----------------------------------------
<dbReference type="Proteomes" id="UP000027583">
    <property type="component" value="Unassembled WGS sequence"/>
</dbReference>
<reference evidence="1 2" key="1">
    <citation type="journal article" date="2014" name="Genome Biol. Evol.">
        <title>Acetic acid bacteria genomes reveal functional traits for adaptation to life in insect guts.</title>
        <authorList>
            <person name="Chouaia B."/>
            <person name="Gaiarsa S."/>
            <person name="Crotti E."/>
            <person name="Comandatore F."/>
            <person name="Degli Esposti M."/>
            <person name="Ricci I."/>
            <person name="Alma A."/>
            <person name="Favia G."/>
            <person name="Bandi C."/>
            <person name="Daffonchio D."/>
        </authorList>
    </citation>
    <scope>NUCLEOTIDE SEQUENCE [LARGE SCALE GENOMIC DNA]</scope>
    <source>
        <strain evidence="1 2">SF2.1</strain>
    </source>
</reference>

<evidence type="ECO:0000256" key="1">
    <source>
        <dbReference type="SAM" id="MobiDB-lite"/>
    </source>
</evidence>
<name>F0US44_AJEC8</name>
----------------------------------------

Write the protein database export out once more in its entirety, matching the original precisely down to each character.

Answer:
<dbReference type="Proteomes" id="UP000027583">
    <property type="component" value="Unassembled WGS sequence"/>
</dbReference>
<reference evidence="1 2" key="1">
    <citation type="journal article" date="2014" name="Genome Biol. Evol.">
        <title>Acetic acid bacteria genomes reveal functional traits for adaptation to life in insect guts.</title>
        <authorList>
            <person name="Chouaia B."/>
            <person name="Gaiarsa S."/>
            <person name="Crotti E."/>
            <person name="Comandatore F."/>
            <person name="Degli Esposti M."/>
            <person name="Ricci I."/>
            <person name="Alma A."/>
            <person name="Favia G."/>
            <person name="Bandi C."/>
            <person name="Daffonchio D."/>
        </authorList>
    </citation>
    <scope>NUCLEOTIDE SEQUENCE [LARGE SCALE GENOMIC DNA]</scope>
    <source>
        <strain evidence="1 2">SF2.1</strain>
    </source>
</reference>

<evidence type="ECO:0000256" key="1">
    <source>
        <dbReference type="SAM" id="MobiDB-lite"/>
    </source>
</evidence>
<name>F0US44_AJEC8</name>